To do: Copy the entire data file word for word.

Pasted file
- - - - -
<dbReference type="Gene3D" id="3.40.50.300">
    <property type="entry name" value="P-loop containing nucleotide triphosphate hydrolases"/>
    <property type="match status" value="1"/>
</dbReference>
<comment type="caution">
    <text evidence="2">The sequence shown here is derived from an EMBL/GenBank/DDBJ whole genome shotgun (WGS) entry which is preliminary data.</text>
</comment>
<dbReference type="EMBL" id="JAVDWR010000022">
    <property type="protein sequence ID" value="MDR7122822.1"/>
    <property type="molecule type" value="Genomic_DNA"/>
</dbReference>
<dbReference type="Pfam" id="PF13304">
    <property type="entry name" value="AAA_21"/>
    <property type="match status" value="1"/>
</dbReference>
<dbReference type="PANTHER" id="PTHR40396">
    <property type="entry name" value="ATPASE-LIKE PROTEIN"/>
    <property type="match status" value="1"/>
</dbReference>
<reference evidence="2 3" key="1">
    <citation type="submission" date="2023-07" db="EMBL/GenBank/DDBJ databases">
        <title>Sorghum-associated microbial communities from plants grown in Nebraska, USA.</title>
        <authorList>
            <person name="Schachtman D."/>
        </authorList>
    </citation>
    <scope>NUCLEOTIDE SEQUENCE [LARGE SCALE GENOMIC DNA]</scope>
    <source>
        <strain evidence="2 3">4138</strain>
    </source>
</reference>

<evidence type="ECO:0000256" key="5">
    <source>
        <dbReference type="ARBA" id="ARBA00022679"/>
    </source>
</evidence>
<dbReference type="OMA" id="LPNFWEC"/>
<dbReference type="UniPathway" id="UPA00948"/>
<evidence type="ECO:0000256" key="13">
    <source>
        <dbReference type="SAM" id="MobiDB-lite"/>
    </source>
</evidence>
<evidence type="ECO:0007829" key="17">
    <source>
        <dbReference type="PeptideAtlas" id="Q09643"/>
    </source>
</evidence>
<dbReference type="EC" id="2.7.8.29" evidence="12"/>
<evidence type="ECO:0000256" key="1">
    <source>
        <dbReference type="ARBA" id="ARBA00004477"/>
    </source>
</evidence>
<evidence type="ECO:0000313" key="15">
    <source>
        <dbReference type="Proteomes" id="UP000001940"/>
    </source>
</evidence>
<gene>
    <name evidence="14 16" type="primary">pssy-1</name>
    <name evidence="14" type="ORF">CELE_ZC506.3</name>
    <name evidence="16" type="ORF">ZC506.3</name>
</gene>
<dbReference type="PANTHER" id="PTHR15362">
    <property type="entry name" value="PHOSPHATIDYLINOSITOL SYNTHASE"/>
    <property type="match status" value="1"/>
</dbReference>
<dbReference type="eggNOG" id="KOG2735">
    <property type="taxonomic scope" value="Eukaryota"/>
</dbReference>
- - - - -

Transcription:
<dbReference type="Gene3D" id="3.40.50.300">
    <property type="entry name" value="P-loop containing nucleotide triphosphate hydrolases"/>
    <property type="match status" value="1"/>
</dbReference>
<comment type="caution">
    <text evidence="2">The sequence shown here is derived from an EMBL/GenBank/DDBJ whole genome shotgun (WGS) entry which is preliminary data.</text>
</comment>
<dbReference type="EMBL" id="JAVDWR010000022">
    <property type="protein sequence ID" value="MDR7122822.1"/>
    <property type="molecule type" value="Genomic_DNA"/>
</dbReference>
<dbReference type="Pfam" id="PF13304">
    <property type="entry name" value="AAA_21"/>
    <property type="match status" value="1"/>
</dbReference>
<dbReference type="PANTHER" id="PTHR40396">
    <property type="entry name" value="ATPASE-LIKE PROTEIN"/>
    <property type="match status" value="1"/>
</dbReference>
<reference evidence="2 3" key="1">
    <citation type="submission" date="2023-07" db="EMBL/GenBank/DDBJ databases">
        <title>Sorghum-associated microbial communities from plants grown in Nebraska, USA.</title>
        <authorList>
            <person name="Schachtman D."/>
        </authorList>
    </citation>
    <scope>NUCLEOTIDE SEQUENCE [LARGE SCALE GENOMIC DNA]</scope>
    <source>
        <strain evidence="2 3">4138</strain>
    </source>
</reference>

<evidence type="ECO:0000256" key="5">
    <source>
        <dbReference type="ARBA" id="ARBA00022679"/>
    </source>
</evidence>
<dbReference type="OMA" id="LPNFWEC"/>
<dbReference type="UniPathway" id="UPA00948"/>
<evidence type="ECO:0000256" key="13">
    <source>
        <dbReference type="SAM" id="MobiDB-lite"/>
    </source>
</evidence>
<evidence type="ECO:0007829" key="17">
    <source>
        <dbReference type="PeptideAtlas" id="Q09643"/>
    </source>
</evidence>
<dbReference type="EC" id="2.7.8.29" evidence="12"/>
<evidence type="ECO:0000256" key="1">
    <source>
        <dbReference type="ARBA" id="ARBA00004477"/>
    </source>
</evidence>
<evidence type="ECO:0000313" key="15">
    <source>
        <dbReference type="Proteomes" id="UP000001940"/>
    </source>
</evidence>
<gene>
    <name evidence="14 16" type="primary">pssy-1</name>
    <name evidence="14" type="ORF">CELE_ZC506.3</name>
    <name evidence="16" type="ORF">ZC506.3</name>
</gene>
<dbReference type="PANTHER" id="PTHR15362">
    <property type="entry name" value="PHOSPHATIDYLINOSITOL SYNTHASE"/>
    <property type="match status" value="1"/>
</dbReference>
<dbReference type="eggNOG" id="KOG2735">
    <property type="taxonomic scope" value="Eukaryota"/>
</dbReference>